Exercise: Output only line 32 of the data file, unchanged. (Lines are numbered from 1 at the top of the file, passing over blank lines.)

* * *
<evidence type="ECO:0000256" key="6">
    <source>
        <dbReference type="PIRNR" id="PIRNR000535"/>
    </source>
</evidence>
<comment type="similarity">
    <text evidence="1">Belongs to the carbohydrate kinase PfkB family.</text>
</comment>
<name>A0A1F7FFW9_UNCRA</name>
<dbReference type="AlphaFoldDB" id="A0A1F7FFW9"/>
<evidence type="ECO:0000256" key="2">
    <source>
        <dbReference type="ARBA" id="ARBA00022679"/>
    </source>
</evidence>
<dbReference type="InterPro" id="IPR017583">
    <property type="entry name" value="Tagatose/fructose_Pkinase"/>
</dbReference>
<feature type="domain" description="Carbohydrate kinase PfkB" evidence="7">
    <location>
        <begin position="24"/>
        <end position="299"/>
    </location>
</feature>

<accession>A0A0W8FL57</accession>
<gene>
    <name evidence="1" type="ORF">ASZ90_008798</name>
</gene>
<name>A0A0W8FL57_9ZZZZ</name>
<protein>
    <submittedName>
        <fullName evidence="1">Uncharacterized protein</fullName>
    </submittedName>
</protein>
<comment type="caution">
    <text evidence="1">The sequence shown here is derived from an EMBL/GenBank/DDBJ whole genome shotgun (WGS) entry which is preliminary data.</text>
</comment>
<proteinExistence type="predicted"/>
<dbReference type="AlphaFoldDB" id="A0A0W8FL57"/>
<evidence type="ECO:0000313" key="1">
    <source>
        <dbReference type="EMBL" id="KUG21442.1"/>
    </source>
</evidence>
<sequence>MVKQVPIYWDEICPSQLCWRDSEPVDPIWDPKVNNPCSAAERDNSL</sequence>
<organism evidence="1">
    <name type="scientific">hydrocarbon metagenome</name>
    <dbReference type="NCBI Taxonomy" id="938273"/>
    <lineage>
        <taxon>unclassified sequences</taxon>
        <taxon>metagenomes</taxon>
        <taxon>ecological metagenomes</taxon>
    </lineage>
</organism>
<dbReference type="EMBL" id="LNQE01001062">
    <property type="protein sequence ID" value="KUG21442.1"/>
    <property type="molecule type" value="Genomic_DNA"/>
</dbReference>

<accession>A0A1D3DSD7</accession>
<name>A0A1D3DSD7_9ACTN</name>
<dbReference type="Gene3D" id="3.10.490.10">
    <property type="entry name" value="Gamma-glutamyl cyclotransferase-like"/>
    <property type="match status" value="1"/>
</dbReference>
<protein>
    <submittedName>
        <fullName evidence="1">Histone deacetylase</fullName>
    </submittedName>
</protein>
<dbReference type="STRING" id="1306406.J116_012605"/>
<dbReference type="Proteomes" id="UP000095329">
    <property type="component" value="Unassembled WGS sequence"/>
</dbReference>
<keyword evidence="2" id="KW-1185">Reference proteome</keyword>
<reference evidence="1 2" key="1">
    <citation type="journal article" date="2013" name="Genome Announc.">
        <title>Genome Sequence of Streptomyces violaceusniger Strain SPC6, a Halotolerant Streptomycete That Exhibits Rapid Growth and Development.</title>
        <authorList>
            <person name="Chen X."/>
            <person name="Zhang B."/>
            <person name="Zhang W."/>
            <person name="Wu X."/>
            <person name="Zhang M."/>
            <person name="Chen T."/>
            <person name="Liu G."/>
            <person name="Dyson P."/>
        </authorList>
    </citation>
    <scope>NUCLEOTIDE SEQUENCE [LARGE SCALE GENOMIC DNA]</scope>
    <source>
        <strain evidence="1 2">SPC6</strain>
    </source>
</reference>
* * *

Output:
        <fullName evidence="1">Uncharacterized protein</fullName>